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Historical society exhibit brings the Victorian Era to the North Fork

A talking doll made by Thomas Edison in 1890, a David Walker rocking cradle from 1862 and an early 1900 replica of a fire truck from the Riverhead fire department are some of the highlights from the “Inventing Childhood” exhibit from the Suffolk County Historical Society Museum in Riverhead.

“The exhibit ‘Inventing Childhood’ is essentially a showcase of all of our Victorian-era toys in our permanent collection,” said museum executive director Victoria Berger. “But it’s also an underlying story of how the mindset towards children shifted during the Victorian era, and finally started to raise more conscious awareness of allowing children to be children.”

There are fascinating stories behind some of the toys. The unassuming Steiff teddy bear from 1902 represents the story of Margarete Steiff, who, despite being disabled by polio as a child, had a successful sewing career producing clothes as well as stuffed animals. 

Her stuffed animals became popular when she added a small stuffed elephant to her production line meant to be a pin cushion. 

“Inventing Childhood” stands out from other exhibits the museum has held because it has drawn entire families out to see the exhibit, rather than only academics or history buffs, according to Ms. Berger. She said the community response has been “wonderful.”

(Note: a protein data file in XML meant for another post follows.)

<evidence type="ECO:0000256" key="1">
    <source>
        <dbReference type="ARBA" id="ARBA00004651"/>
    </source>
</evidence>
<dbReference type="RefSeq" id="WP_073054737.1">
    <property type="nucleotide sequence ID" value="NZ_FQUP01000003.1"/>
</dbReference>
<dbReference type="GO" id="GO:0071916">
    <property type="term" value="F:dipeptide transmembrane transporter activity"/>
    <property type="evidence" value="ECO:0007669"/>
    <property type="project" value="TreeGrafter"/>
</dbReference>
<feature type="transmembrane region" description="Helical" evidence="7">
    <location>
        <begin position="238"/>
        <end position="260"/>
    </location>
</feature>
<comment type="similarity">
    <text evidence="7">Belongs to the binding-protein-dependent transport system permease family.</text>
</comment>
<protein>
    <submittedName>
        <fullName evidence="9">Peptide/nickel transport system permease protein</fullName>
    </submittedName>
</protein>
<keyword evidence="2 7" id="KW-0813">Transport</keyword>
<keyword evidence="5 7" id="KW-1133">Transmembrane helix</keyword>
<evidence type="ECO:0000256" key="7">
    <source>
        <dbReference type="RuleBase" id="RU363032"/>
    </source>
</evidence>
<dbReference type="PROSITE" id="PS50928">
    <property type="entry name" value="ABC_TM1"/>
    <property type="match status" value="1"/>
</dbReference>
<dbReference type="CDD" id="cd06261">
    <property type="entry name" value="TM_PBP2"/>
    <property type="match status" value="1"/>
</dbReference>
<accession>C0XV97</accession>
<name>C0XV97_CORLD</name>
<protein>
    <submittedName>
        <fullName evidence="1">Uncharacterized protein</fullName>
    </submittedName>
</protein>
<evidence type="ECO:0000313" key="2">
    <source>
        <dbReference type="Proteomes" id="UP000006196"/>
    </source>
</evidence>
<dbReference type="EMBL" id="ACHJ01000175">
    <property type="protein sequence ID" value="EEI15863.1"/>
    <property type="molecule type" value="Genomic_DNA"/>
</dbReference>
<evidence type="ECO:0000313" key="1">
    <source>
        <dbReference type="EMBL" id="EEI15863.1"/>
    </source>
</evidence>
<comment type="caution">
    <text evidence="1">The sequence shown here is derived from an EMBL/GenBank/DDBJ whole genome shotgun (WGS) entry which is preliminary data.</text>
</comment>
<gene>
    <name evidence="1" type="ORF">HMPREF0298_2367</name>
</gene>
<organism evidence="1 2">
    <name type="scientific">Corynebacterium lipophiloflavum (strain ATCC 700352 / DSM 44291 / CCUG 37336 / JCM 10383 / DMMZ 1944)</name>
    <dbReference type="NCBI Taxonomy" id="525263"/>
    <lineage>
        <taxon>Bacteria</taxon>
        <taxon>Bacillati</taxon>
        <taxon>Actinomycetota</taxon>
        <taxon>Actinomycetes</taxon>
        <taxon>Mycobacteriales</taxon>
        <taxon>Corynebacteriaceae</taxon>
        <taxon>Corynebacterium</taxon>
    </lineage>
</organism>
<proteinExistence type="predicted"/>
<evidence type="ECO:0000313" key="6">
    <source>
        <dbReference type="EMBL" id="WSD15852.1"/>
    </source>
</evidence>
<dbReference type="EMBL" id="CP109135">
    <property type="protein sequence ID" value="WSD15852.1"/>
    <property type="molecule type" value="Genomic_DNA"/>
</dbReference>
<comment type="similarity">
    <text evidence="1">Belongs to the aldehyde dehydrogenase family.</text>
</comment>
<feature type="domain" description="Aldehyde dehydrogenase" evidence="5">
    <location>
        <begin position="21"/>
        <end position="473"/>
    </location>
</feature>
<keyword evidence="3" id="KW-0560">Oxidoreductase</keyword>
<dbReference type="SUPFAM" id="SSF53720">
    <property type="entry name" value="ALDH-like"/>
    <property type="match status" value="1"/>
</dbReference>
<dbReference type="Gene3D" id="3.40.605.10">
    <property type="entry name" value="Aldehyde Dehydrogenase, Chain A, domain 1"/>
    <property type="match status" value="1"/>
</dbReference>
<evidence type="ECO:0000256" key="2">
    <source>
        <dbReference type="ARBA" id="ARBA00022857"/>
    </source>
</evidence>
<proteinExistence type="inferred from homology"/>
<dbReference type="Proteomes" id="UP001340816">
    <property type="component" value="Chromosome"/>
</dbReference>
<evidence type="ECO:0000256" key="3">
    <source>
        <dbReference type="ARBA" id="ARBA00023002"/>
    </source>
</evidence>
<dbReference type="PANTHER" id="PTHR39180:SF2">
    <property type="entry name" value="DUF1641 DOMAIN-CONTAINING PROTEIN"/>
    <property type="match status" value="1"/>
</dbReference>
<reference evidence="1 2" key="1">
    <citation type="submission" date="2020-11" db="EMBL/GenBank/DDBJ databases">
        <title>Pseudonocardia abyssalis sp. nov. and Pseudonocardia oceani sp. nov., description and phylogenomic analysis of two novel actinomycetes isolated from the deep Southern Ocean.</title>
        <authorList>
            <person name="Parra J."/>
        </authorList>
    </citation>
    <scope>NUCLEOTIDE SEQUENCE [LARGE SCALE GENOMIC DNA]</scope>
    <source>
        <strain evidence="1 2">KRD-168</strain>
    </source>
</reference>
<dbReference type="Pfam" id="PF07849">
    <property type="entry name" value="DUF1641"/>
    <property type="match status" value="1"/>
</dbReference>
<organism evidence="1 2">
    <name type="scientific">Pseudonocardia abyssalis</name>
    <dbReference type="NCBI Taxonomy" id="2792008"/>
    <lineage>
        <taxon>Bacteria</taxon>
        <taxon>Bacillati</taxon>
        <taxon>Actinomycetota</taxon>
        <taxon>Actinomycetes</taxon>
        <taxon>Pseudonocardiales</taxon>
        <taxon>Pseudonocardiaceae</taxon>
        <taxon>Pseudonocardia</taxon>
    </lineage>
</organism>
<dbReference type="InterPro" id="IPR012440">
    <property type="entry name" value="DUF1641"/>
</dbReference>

“A lot of our exhibits are very academic-heavy,” Ms. Berger said. “Those types of exhibits draw a more professional academic crowd; this one is just a great family exhibit, it appeals to everyone,” she said.

Ms. Berger said the museum has been wanting to display this exhibit for about five years but work that was being done to the museum and the pandemic caused the delay.

“The first three years, we were building the new wing, and then we had essentially two years of the pandemic, Ms. Berger said. “So we’re really just getting into gear and a lot of the projects that we’ve had on hold.”

Creating an exhibition like “Inventing Childhood” required a lot of preparation. 

“It’s like putting on a theater production, you know; the show may only last for a few weeks or a few months, but the preparations behind it are extensive,” Ms. Berger said.

Although it took about six months to put the exhibit together with about six other staff members involved, Ms. Berger said it was a pleasurable experience for all.

“We love doing the research, we love exploring our own objects, so it’s as much fun for us to produce as it is for the visitors to see,” Ms. Berger said. 

The exhibit, which opened Dec. 11, will run through April 2.

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